May 5, 2008 in Opinion

In their words

The Spokesman-Review
 

“Before the State can commit a person for what may arguably the remainder of his life, the State must be put through the inconvenience of fully complying with the statute.”

– Washington state Supreme Court Justice Richard Sanders, author of the 5-4 majority opinion that overturned a defendant’s conviction as a violent sexual predator because the commitment request was filed by a prosecutor from the wrong county.

“These seizures are just a reminder that this stuff is coming to your neighborhood.”

– Special Agent Steve Robertson of the U.S. Drug Enforcement Administration, talking about a series of confiscations that netted millions of dollars worth of methamphetamine bound from Mexico to various U.S. destinations.

“My wife calls me the bread loser. But it’s extreme bread-losing now, because we can’t fly.”

– North Idaho pilot and businessman Roger Dunham, who is having trouble finding fuel for his aircraft, which is allowed to burn automobile gasoline but can’t if it’s blended with increasingly popular ethanol.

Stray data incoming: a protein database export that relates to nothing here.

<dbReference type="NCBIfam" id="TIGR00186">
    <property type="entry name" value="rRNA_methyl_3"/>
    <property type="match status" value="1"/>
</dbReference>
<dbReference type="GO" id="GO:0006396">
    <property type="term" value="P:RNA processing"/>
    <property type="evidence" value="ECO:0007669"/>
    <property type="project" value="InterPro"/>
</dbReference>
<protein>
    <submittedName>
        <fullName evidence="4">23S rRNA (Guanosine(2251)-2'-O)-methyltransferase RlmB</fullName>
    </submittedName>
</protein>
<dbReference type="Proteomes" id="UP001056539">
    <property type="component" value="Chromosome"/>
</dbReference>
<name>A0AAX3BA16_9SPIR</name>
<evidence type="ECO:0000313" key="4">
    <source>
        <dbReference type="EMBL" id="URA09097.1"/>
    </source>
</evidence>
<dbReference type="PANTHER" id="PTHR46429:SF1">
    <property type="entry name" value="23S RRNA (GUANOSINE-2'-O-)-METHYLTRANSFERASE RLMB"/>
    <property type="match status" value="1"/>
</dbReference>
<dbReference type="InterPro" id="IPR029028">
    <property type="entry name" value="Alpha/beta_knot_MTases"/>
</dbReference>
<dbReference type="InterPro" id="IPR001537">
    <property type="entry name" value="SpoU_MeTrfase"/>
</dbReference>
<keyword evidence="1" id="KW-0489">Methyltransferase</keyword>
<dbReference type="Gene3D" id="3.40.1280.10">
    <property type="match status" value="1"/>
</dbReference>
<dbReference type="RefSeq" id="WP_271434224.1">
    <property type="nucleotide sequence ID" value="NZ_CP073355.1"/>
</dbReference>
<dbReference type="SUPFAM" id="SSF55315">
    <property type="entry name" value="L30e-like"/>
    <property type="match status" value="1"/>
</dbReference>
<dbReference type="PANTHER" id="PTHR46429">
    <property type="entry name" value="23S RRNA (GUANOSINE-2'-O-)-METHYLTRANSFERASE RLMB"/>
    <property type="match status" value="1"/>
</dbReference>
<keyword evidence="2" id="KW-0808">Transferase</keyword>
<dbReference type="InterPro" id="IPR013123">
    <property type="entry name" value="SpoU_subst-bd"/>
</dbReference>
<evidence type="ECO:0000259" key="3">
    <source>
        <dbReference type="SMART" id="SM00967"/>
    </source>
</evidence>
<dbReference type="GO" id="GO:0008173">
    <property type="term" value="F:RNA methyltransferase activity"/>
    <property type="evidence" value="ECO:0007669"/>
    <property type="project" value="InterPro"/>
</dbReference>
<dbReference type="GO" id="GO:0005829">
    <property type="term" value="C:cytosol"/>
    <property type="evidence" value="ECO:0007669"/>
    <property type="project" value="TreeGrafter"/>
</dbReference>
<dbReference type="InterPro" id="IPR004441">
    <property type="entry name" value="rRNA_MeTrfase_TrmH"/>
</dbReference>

“I would not want to be the Chisms right now.”

– Washington State Patrol Capt. Jeff DeVere, commenting on the adversity faced by the family of Spokane firefighter Todd Chism, whom WSP investigators arrested on charges of buying child pornography that turned out to be the apparent result of identity theft.

“There is the inherent risk of a hole in the floor. And you have the risk of firefighters landing on each other.”

– Spokeswoman Elaine Fischer, of the Washington state Department of Labor and Industries, explaining a safety consideration that is one of the reasons fire stations in this state are no longer being designed with the brass poles that once were standard.

“It’s our job to prepare for the worst, and the track record of the last few years sets us up to be busy.”

– Fire management officer Chris Simonson, of the U.S. Bureau of Land Management, anticipating a busy forest fire season in Idaho where heavy spring runoff is expected to nourish the undergrowth that becomes fuel later on.

“They are amazing predators. They will eat anything and continuously. They don’t have an on-off switch.”

– Canadian fisheries official Ken Cooke, explaining why the migration of Humboldt giant squid into northern Pacific waters in recent years is seen as a threat to Washington’s and Oregon’s coastal fisheries.


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